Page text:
Martin Luther King Jr. and Joachim Prinz were born in different countries, almost thirty years apart. They grew up speaking different languages, belonged to different religions and had different skin colors. But these differences hardly mattered. What they had in common was much more important.
Both Martin and Joachim had parents who supported their education and the careers they chose. Martin became a preacher just like his dad. Joachim’s family was not very religious, but they taught their son to care about the rights of others.
Both men began their careers at a young age. Joachim was 24 when he became a rabbi, and Martin was 19 when he became a minister. Both men felt the power of God was with them.
Martin and Joachim both experienced injustice firsthand and developed “spiritual resistance.” As a young boy, Martin was hurt when he lost his best friend just because whites and blacks could not attend the same school. Joachim felt terrible when his German friends ignored him after Adolf Hitler came to power.
Both men were great speakers. They had the gift to capture the attention of a crowd and influence others with their words.
When they saw the chance to take leadership roles in their communities, both the rabbi and the reverend accepted these opportunities.
Both believed that justice must be won peacefully. Their approach was non-violent but persistent and unwavering.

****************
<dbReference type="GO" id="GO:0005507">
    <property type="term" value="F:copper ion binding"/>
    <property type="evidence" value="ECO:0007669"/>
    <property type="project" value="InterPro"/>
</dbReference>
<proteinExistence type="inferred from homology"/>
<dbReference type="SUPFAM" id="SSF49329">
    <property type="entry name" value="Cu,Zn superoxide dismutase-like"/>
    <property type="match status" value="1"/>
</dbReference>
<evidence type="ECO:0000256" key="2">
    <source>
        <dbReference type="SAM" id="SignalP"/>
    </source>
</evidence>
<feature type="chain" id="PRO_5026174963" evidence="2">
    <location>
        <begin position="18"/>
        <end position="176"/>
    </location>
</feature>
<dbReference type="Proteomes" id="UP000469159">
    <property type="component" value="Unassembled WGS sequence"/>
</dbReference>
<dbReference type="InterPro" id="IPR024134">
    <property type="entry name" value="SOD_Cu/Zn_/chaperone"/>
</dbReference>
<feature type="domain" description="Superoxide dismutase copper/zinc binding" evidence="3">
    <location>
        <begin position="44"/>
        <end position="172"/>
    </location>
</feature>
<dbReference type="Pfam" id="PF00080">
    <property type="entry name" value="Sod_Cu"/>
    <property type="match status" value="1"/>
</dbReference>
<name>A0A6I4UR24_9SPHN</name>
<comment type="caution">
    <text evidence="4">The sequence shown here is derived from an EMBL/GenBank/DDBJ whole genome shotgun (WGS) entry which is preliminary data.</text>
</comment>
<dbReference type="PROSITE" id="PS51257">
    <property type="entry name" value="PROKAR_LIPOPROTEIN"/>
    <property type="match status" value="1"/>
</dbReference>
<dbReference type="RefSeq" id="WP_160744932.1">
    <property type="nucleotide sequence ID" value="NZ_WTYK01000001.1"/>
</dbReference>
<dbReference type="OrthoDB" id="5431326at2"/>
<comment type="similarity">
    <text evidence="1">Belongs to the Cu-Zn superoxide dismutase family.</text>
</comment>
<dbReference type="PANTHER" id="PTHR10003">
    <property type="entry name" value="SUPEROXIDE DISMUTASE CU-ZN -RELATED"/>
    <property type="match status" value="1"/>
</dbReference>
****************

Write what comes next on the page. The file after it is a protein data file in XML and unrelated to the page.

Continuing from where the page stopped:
Martin and Joachim didn’t just preach in their church or synagogue, they brought their messages of fairness and equality to people through their everyday actions.
Both men knew their people must fight against negative stereotypes and keep their dignity and self-confidence.
Most importantly: Rabbi Prinz and Reverend King knew that when good people remained silent and did nothing when their neighbors faced injustice, that was the worst crime of all.
Both men got in trouble with the law for their fight against injustice. The late US Congressman John Lewis called their protests, “good, necessary trouble.”
Their friendship came from a common struggle. Black churches and synagogues across the country were the targets of bombings and violence. Jews and blacks were denied certain basic rights and a sense of safety in their own country.
Martin and Joachim were patient men. They knew that change would not happen quickly or easily.
But they were also impatient. They had waited too long for justice. In 1958, Martin said, “This is no time for apathy or complacency. This is a time for vigorous and positive action.”
Martin and Joachim each wrote many books and gave hundreds of speeches that touched the lives of thousands of people.
Both men believed that a real “hero” shows up and speaks out against injustice.